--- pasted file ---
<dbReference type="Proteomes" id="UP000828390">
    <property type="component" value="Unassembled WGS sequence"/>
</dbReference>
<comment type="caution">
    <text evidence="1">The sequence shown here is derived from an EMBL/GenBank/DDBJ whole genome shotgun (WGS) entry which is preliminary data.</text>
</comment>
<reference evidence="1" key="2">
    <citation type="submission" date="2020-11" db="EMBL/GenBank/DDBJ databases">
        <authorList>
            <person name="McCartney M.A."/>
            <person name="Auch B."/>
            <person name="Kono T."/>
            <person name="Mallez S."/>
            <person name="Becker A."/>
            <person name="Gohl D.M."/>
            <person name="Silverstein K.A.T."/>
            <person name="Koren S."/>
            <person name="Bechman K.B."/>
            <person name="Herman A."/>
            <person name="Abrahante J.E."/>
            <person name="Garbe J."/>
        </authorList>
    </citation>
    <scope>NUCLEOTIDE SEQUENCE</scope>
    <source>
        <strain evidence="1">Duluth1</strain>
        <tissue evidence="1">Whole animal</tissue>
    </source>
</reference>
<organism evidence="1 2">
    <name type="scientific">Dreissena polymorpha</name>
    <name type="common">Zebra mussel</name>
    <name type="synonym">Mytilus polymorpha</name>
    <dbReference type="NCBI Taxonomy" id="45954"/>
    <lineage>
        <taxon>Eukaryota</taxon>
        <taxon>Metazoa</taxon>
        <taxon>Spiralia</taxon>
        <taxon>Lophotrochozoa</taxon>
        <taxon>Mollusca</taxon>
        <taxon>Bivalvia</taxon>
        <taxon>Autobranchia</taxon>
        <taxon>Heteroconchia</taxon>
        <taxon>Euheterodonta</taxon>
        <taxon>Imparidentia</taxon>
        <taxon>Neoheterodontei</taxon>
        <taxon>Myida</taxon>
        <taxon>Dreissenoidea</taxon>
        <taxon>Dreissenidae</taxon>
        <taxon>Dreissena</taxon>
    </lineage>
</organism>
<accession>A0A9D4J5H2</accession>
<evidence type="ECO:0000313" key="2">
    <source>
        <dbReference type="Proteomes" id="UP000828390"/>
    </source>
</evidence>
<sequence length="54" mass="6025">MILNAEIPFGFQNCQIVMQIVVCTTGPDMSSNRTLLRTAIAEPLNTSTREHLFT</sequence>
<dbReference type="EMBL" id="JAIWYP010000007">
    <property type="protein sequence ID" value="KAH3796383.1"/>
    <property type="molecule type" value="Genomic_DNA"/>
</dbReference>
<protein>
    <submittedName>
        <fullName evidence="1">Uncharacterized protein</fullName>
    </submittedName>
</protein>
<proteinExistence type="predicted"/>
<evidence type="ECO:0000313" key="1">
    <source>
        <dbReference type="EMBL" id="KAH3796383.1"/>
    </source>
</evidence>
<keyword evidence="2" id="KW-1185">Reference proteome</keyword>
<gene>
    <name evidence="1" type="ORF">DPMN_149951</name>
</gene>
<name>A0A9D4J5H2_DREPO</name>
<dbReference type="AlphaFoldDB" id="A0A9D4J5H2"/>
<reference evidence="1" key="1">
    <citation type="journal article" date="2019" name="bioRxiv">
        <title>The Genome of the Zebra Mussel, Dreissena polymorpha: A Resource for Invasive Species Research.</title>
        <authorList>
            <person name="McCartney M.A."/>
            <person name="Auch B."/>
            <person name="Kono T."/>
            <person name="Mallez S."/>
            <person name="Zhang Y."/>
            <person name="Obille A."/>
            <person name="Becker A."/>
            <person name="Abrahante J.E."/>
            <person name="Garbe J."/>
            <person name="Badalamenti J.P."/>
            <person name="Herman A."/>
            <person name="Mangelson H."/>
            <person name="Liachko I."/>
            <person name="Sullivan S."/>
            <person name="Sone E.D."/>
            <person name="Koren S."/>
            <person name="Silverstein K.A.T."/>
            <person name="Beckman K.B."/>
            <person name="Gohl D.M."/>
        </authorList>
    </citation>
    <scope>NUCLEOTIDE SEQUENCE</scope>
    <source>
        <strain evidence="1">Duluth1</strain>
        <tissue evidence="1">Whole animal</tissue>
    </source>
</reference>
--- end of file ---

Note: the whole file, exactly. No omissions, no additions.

<dbReference type="Proteomes" id="UP000828390">
    <property type="component" value="Unassembled WGS sequence"/>
</dbReference>
<comment type="caution">
    <text evidence="1">The sequence shown here is derived from an EMBL/GenBank/DDBJ whole genome shotgun (WGS) entry which is preliminary data.</text>
</comment>
<reference evidence="1" key="2">
    <citation type="submission" date="2020-11" db="EMBL/GenBank/DDBJ databases">
        <authorList>
            <person name="McCartney M.A."/>
            <person name="Auch B."/>
            <person name="Kono T."/>
            <person name="Mallez S."/>
            <person name="Becker A."/>
            <person name="Gohl D.M."/>
            <person name="Silverstein K.A.T."/>
            <person name="Koren S."/>
            <person name="Bechman K.B."/>
            <person name="Herman A."/>
            <person name="Abrahante J.E."/>
            <person name="Garbe J."/>
        </authorList>
    </citation>
    <scope>NUCLEOTIDE SEQUENCE</scope>
    <source>
        <strain evidence="1">Duluth1</strain>
        <tissue evidence="1">Whole animal</tissue>
    </source>
</reference>
<organism evidence="1 2">
    <name type="scientific">Dreissena polymorpha</name>
    <name type="common">Zebra mussel</name>
    <name type="synonym">Mytilus polymorpha</name>
    <dbReference type="NCBI Taxonomy" id="45954"/>
    <lineage>
        <taxon>Eukaryota</taxon>
        <taxon>Metazoa</taxon>
        <taxon>Spiralia</taxon>
        <taxon>Lophotrochozoa</taxon>
        <taxon>Mollusca</taxon>
        <taxon>Bivalvia</taxon>
        <taxon>Autobranchia</taxon>
        <taxon>Heteroconchia</taxon>
        <taxon>Euheterodonta</taxon>
        <taxon>Imparidentia</taxon>
        <taxon>Neoheterodontei</taxon>
        <taxon>Myida</taxon>
        <taxon>Dreissenoidea</taxon>
        <taxon>Dreissenidae</taxon>
        <taxon>Dreissena</taxon>
    </lineage>
</organism>
<accession>A0A9D4J5H2</accession>
<evidence type="ECO:0000313" key="2">
    <source>
        <dbReference type="Proteomes" id="UP000828390"/>
    </source>
</evidence>
<sequence length="54" mass="6025">MILNAEIPFGFQNCQIVMQIVVCTTGPDMSSNRTLLRTAIAEPLNTSTREHLFT</sequence>
<dbReference type="EMBL" id="JAIWYP010000007">
    <property type="protein sequence ID" value="KAH3796383.1"/>
    <property type="molecule type" value="Genomic_DNA"/>
</dbReference>
<protein>
    <submittedName>
        <fullName evidence="1">Uncharacterized protein</fullName>
    </submittedName>
</protein>
<proteinExistence type="predicted"/>
<evidence type="ECO:0000313" key="1">
    <source>
        <dbReference type="EMBL" id="KAH3796383.1"/>
    </source>
</evidence>
<keyword evidence="2" id="KW-1185">Reference proteome</keyword>
<gene>
    <name evidence="1" type="ORF">DPMN_149951</name>
</gene>
<name>A0A9D4J5H2_DREPO</name>
<dbReference type="AlphaFoldDB" id="A0A9D4J5H2"/>
<reference evidence="1" key="1">
    <citation type="journal article" date="2019" name="bioRxiv">
        <title>The Genome of the Zebra Mussel, Dreissena polymorpha: A Resource for Invasive Species Research.</title>
        <authorList>
            <person name="McCartney M.A."/>
            <person name="Auch B."/>
            <person name="Kono T."/>
            <person name="Mallez S."/>
            <person name="Zhang Y."/>
            <person name="Obille A."/>
            <person name="Becker A."/>
            <person name="Abrahante J.E."/>
            <person name="Garbe J."/>
            <person name="Badalamenti J.P."/>
            <person name="Herman A."/>
            <person name="Mangelson H."/>
            <person name="Liachko I."/>
            <person name="Sullivan S."/>
            <person name="Sone E.D."/>
            <person name="Koren S."/>
            <person name="Silverstein K.A.T."/>
            <person name="Beckman K.B."/>
            <person name="Gohl D.M."/>
        </authorList>
    </citation>
    <scope>NUCLEOTIDE SEQUENCE</scope>
    <source>
        <strain evidence="1">Duluth1</strain>
        <tissue evidence="1">Whole animal</tissue>
    </source>
</reference>